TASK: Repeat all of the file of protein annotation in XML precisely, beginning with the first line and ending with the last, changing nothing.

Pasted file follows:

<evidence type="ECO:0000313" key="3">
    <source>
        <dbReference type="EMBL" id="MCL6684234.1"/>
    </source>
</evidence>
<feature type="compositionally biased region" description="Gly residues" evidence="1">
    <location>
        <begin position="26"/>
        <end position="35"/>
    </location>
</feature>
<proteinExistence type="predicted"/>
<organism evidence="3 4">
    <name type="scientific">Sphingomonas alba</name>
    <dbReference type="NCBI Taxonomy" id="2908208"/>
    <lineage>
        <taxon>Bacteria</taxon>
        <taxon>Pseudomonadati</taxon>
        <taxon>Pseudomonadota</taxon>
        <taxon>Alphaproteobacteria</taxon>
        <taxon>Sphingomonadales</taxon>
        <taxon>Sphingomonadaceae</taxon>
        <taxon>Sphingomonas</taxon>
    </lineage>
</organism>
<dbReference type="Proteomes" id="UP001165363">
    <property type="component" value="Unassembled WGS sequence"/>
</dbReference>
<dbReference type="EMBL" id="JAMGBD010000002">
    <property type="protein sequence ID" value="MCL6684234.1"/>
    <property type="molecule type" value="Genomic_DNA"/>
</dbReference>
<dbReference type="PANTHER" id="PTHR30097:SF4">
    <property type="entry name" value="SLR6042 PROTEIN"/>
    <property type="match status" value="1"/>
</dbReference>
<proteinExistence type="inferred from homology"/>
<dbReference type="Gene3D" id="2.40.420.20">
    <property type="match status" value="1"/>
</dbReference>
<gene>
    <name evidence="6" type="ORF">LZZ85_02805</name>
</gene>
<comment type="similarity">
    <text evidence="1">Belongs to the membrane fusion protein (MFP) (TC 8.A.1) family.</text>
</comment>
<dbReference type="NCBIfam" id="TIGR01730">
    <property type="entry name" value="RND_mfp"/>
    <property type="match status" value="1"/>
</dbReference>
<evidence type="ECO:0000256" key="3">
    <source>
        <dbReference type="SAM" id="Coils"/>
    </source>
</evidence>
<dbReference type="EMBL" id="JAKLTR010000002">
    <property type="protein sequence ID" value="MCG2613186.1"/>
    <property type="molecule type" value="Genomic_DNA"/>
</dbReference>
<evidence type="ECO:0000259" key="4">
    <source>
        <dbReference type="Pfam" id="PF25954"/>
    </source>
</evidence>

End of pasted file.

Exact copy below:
<evidence type="ECO:0000313" key="3">
    <source>
        <dbReference type="EMBL" id="MCL6684234.1"/>
    </source>
</evidence>
<feature type="compositionally biased region" description="Gly residues" evidence="1">
    <location>
        <begin position="26"/>
        <end position="35"/>
    </location>
</feature>
<proteinExistence type="predicted"/>
<organism evidence="3 4">
    <name type="scientific">Sphingomonas alba</name>
    <dbReference type="NCBI Taxonomy" id="2908208"/>
    <lineage>
        <taxon>Bacteria</taxon>
        <taxon>Pseudomonadati</taxon>
        <taxon>Pseudomonadota</taxon>
        <taxon>Alphaproteobacteria</taxon>
        <taxon>Sphingomonadales</taxon>
        <taxon>Sphingomonadaceae</taxon>
        <taxon>Sphingomonas</taxon>
    </lineage>
</organism>
<dbReference type="Proteomes" id="UP001165363">
    <property type="component" value="Unassembled WGS sequence"/>
</dbReference>
<dbReference type="EMBL" id="JAMGBD010000002">
    <property type="protein sequence ID" value="MCL6684234.1"/>
    <property type="molecule type" value="Genomic_DNA"/>
</dbReference>
<dbReference type="PANTHER" id="PTHR30097:SF4">
    <property type="entry name" value="SLR6042 PROTEIN"/>
    <property type="match status" value="1"/>
</dbReference>
<proteinExistence type="inferred from homology"/>
<dbReference type="Gene3D" id="2.40.420.20">
    <property type="match status" value="1"/>
</dbReference>
<gene>
    <name evidence="6" type="ORF">LZZ85_02805</name>
</gene>
<comment type="similarity">
    <text evidence="1">Belongs to the membrane fusion protein (MFP) (TC 8.A.1) family.</text>
</comment>
<dbReference type="NCBIfam" id="TIGR01730">
    <property type="entry name" value="RND_mfp"/>
    <property type="match status" value="1"/>
</dbReference>
<evidence type="ECO:0000256" key="3">
    <source>
        <dbReference type="SAM" id="Coils"/>
    </source>
</evidence>
<dbReference type="EMBL" id="JAKLTR010000002">
    <property type="protein sequence ID" value="MCG2613186.1"/>
    <property type="molecule type" value="Genomic_DNA"/>
</dbReference>
<evidence type="ECO:0000259" key="4">
    <source>
        <dbReference type="Pfam" id="PF25954"/>
    </source>
</evidence>